Read that last quote from Sarah again. What do you notice? The sports fan that she is describing, the biggest sports fan -- "that guy, the big guy" -- is a man. This happened a bunch of times throughout my interviews. Jennifer saw herself as "know[ing] more than...some typical females." It is understood here that being a "typical female" sports fan is to not be particularly knowledgeable.
Juliet explained her goal of "talk[ing] like a boy more", which very clearly means that she wants to sound more knowledgeable about sports. Saying the reverse -- that she hopes that she can sound more like a girl in the future -- wouldn’t really make sense.
This is because maleness and masculinity are the standards against which sports fandom is measured. To be a fan, in short, is to be a man -- or perhaps, in the case of some of the participants, to be a fan is to be like a man.
4. Women negotiate stereotypes about women sports fans in complicated ways.
Many of the stereotypes about women sports fans -- that women are not knowledgeable or committed as sports fans, that they are only fans because of attraction to players/to please a boyfriend or husband/to get a boyfriend or husband -- position (heterosexual) femininity as anathema to sports fandom.
Some of the participants agreed that if a woman possesses these traits as a sports fan, she isn’t a good one. In some cases, they participated in the exclusion of other women, like Alanna did when she critiqued women who became sports fans because of their boyfriends.
Others, however, were critical of the sexist exclusion of women through stereotypes. Michelle lamented:
"I feel like I’m the living definition of what it means to be an actual sports fan, female, male, whatever, doesn’t matter. ...I do all the things you’re supposed to, right, as a sports fan-- I wear the stuff, I buy the stuff, I dedicate the time, my moods go up and down with it, I’m excited--you know, all these things that come along with it. … For something like, I think, you know, A.J. Pierzynski is hot, you know, to kind of disqualify… or somehow cheapen my sports fandom just really irritates me."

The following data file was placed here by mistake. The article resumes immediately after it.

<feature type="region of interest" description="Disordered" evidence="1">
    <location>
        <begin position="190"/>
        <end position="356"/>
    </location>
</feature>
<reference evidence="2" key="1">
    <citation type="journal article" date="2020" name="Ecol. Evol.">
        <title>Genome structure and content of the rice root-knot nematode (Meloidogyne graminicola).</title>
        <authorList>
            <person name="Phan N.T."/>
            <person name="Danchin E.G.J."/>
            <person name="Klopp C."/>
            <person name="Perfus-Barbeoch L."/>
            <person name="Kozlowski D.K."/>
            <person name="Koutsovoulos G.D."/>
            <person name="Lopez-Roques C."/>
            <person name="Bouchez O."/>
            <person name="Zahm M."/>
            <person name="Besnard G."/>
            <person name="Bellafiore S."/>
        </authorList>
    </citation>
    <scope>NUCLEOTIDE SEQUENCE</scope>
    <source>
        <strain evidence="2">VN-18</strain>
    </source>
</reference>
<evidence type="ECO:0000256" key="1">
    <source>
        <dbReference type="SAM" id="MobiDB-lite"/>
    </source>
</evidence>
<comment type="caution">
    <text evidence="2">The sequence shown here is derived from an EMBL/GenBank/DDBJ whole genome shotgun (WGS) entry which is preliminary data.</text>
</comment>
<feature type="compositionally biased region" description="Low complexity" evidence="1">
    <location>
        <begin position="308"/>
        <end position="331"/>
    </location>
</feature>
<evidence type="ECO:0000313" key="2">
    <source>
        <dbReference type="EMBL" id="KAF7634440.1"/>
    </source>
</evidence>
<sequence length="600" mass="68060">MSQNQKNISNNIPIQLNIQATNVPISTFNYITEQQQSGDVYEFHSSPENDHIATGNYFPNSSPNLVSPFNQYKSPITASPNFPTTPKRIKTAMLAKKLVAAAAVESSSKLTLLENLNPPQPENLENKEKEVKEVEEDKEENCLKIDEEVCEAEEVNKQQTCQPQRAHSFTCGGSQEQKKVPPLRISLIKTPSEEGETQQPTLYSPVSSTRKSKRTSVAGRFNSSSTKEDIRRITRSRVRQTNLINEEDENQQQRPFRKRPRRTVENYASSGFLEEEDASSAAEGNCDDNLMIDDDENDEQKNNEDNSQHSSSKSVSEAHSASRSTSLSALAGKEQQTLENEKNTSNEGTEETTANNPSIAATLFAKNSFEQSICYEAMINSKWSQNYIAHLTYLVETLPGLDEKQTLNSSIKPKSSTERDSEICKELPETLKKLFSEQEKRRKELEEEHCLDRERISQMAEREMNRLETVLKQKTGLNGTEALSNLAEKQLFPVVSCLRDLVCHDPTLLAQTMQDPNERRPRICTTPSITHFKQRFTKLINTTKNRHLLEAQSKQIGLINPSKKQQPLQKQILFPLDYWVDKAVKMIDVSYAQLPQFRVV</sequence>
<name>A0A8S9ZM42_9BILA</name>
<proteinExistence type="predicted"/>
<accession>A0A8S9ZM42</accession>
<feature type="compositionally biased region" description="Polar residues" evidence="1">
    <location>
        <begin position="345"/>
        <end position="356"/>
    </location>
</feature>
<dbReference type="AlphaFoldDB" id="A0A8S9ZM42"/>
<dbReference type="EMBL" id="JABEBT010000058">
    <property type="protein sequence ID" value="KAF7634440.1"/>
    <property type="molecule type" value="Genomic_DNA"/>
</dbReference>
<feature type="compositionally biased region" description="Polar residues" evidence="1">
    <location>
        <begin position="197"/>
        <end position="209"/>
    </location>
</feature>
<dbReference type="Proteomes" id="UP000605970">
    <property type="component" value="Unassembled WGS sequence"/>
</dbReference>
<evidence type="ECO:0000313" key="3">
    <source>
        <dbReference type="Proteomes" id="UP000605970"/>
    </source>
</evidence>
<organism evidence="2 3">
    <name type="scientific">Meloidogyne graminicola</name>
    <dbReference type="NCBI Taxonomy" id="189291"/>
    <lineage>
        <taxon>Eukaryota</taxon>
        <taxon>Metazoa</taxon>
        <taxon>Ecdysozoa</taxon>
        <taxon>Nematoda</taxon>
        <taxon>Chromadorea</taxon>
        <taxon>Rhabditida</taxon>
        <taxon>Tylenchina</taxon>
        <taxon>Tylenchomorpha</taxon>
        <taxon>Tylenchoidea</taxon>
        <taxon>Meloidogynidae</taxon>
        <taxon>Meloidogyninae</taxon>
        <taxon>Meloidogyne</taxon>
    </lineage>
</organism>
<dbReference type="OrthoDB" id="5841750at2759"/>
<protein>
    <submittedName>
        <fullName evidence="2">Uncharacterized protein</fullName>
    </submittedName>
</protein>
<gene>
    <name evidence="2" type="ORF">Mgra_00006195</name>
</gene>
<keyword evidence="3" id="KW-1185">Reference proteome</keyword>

Participants like Michelle pushed back against the stereotypes, arguing that conforming to them should not "cheapen" a person’s sports fandom.
I asked all of the participants if they felt excluded as sports fans because they are women. Only a minority said yes. But interestingly, almost all of the participants listed at least one experience of sexist exclusion. Roberta described an incident where she was called a "blonde-headed C-word" at an away game, but later went on say that "sports really bring people together."
I’m not trying to say that women are unequivocally included or excluded as sports fans. It is considerably more complicated than that. The participants all excitedly recounted stories of dramatic wins, seeing someone wearing a hat for their team on the other side of the world and talking to them for hours, and a love for their teams that clearly show that sports fandom is very meaningful to them, and they experience a lot of pleasure as a result. This is not to be discounted. But I have to admit, I was kind of surprised as to how many of them did not see themselves as excluded as women despite telling stories of sexism in the stands, in the sports bar, or even at home.
So what now? What does this all mean?
Well, a lot of things.
Sports fandom is gendered, and as a result it continues to be exclusionary to those who do not fit these gendered definitions -- including many women.